In order to recreate the taste I so fondly remember from my grandma's kitchen, I have concocted the following recipe (this recipe, along with the beans, make great leftovers for fast and easy tacos or burritos).

      Chorizo-Spiced Breakfast Potatoes
      5 tablespoons unsalted butter
      1 1/2 pounds boiling potatoes, peeled and cut into uniform bite-size chunks
      One small onion, chopped (Yellow or white, whatever floats your boat.)
      1 teaspoon kosher salt
      1 teaspoon ground black pepper
      1 teaspoon ancho chili powder
      1/2 teaspoon cumin
      1 pinch of ground Mexican oregano or marjoram
      1 garlic clove, finely minced
      1/2 teaspoon crushed red pepper flakes
      1/2 cup minced cilantro
      1/2 cup minced scallions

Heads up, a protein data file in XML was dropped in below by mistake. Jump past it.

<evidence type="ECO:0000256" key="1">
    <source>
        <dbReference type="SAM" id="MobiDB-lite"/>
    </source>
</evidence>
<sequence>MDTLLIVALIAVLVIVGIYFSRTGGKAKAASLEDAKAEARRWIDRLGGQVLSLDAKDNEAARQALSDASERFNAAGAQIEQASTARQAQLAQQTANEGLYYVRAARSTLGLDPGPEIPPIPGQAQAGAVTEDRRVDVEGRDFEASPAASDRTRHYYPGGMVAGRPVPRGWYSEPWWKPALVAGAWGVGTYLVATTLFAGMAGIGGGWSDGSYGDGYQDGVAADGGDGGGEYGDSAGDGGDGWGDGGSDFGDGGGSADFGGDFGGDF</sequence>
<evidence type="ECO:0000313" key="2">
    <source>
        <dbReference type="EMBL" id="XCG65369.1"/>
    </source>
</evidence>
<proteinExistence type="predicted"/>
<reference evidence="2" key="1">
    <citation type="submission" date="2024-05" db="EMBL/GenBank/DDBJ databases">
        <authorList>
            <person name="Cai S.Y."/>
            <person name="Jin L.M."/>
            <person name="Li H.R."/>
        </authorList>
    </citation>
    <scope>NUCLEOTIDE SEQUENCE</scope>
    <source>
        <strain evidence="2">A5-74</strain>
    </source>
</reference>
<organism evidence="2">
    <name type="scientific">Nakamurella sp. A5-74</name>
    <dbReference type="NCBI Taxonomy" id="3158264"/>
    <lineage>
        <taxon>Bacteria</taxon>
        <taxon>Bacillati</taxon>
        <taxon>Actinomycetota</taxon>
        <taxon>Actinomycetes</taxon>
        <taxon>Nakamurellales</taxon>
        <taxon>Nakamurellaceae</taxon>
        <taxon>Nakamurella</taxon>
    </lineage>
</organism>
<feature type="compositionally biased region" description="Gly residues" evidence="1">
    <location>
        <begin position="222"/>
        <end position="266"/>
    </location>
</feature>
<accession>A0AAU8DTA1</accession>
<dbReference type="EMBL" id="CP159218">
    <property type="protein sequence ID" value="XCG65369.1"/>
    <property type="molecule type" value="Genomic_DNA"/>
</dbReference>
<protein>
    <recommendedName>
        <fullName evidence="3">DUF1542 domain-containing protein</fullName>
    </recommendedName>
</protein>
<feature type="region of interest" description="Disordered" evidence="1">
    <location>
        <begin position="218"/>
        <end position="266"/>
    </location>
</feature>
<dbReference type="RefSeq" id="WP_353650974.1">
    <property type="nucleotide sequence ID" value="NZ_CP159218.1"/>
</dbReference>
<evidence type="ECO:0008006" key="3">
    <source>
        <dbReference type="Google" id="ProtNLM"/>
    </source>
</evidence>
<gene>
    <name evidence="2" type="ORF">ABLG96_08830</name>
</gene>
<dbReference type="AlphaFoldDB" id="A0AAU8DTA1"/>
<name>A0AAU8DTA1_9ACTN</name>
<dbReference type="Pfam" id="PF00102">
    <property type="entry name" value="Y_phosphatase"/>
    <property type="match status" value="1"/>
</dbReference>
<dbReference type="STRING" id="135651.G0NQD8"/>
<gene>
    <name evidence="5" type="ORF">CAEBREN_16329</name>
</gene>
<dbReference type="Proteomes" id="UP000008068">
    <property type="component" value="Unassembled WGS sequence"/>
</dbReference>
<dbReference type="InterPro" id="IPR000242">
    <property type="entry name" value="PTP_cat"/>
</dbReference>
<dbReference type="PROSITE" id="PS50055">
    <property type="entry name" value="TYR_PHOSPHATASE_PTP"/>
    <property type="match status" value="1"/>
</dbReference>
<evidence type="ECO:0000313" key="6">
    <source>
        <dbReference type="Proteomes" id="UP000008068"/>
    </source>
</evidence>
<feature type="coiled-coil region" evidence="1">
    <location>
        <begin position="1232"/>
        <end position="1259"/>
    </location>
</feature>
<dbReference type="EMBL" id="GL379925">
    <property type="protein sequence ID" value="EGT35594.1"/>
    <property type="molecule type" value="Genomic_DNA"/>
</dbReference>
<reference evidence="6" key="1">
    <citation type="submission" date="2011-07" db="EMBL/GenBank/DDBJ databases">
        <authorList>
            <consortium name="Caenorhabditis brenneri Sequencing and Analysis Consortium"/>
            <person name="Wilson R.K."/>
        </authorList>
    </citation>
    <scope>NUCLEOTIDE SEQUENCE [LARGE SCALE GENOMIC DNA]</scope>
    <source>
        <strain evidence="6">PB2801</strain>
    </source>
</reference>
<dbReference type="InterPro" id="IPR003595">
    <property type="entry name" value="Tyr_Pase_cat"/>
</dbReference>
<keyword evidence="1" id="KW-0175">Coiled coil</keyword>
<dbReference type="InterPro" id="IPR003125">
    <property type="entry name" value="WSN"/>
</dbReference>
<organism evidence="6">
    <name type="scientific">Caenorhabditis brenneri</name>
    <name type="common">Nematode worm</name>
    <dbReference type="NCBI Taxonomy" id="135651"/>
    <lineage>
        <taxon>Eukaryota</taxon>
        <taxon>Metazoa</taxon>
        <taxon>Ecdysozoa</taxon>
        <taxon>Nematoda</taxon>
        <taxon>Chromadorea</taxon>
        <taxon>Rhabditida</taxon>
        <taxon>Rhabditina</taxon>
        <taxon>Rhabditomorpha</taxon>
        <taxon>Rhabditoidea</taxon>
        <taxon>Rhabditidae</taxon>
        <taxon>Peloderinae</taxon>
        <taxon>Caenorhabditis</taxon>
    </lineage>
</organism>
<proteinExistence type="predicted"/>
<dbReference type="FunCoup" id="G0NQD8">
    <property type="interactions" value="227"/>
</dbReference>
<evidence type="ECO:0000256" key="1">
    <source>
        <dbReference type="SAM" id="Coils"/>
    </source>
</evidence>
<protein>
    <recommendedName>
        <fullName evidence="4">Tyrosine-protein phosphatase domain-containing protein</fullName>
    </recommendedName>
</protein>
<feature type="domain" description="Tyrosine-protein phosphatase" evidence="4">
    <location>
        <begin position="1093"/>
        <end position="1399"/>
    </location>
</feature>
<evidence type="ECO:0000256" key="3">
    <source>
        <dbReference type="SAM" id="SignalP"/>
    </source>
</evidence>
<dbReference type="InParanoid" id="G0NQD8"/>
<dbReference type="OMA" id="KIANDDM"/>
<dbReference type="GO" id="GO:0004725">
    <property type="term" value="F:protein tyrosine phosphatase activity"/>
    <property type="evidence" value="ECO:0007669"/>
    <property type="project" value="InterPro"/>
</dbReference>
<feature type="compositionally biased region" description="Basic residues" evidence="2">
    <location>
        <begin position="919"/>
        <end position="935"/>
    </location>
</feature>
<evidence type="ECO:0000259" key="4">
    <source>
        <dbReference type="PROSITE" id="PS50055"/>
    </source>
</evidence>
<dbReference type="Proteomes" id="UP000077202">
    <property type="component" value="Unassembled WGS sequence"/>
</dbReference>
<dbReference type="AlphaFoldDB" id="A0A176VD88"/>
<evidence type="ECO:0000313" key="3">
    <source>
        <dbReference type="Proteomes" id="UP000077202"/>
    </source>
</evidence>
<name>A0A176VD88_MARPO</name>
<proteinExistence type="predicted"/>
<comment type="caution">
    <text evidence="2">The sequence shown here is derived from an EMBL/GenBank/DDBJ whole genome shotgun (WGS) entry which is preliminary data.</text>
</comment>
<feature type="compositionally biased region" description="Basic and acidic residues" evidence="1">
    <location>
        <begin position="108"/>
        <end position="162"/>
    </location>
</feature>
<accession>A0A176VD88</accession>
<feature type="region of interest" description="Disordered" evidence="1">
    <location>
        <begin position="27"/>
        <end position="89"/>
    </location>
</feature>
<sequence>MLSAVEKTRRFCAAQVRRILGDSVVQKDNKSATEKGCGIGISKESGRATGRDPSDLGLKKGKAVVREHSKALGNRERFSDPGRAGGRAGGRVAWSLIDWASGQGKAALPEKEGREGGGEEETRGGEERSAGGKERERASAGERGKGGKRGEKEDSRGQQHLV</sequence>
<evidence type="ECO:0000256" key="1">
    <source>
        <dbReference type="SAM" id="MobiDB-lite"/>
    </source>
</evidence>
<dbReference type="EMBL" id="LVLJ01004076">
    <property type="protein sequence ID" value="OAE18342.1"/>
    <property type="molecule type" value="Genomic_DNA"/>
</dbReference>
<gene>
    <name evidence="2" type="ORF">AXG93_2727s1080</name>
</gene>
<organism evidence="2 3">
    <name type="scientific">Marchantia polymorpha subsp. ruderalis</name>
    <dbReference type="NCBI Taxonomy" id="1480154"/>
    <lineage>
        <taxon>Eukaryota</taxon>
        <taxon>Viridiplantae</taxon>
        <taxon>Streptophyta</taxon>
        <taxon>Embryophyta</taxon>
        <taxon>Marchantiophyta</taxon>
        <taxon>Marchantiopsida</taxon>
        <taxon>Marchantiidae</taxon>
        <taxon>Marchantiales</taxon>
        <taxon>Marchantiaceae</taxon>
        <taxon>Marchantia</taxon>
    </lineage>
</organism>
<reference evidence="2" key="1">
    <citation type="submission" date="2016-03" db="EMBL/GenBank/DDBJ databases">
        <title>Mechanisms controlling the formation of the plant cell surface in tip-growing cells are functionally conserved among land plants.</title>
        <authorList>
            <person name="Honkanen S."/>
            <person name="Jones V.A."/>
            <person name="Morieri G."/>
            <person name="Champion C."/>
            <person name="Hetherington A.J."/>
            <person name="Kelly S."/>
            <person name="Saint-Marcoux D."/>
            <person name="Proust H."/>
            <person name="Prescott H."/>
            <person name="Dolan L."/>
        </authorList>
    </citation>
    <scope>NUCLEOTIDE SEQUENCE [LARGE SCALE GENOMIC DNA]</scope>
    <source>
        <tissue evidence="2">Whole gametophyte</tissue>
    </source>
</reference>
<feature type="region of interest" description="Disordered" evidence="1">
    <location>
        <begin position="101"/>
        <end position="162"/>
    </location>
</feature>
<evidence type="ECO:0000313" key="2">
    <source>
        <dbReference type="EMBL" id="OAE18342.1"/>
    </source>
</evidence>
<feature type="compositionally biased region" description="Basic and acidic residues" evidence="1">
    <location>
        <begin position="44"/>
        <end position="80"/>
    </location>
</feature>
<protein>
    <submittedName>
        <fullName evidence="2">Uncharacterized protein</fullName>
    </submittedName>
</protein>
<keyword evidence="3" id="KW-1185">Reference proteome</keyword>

Melt the butter in a large pan. Add the potatoes, onions, salt, and pepper and cook over medium heat for 15 to 20 minutes, turning occasionally until the potatoes are golden browned and cooked through.

      • Add your spices and garlic into the hot pan now - this will give the spices a chance to bloom and help your potatoes active a nice char, without tasting burnt. Once you have gotten the potatoes cooked to your preference, place a lid on the pan for at least 10 minutes to make sure the potatoes cook all the way through. There is nothing worse than undercooked potatoes, especially when you're just starting your day! 

      Once the potatoes are finished cooking, add your cilantro and scallions and toss together. The fresh bite of the cilantro leaves and scallions will go very nicely with the smokiness of the bloomed spices and the heartiness of the potatoes.

      And finally, the stars of the show: the eggs.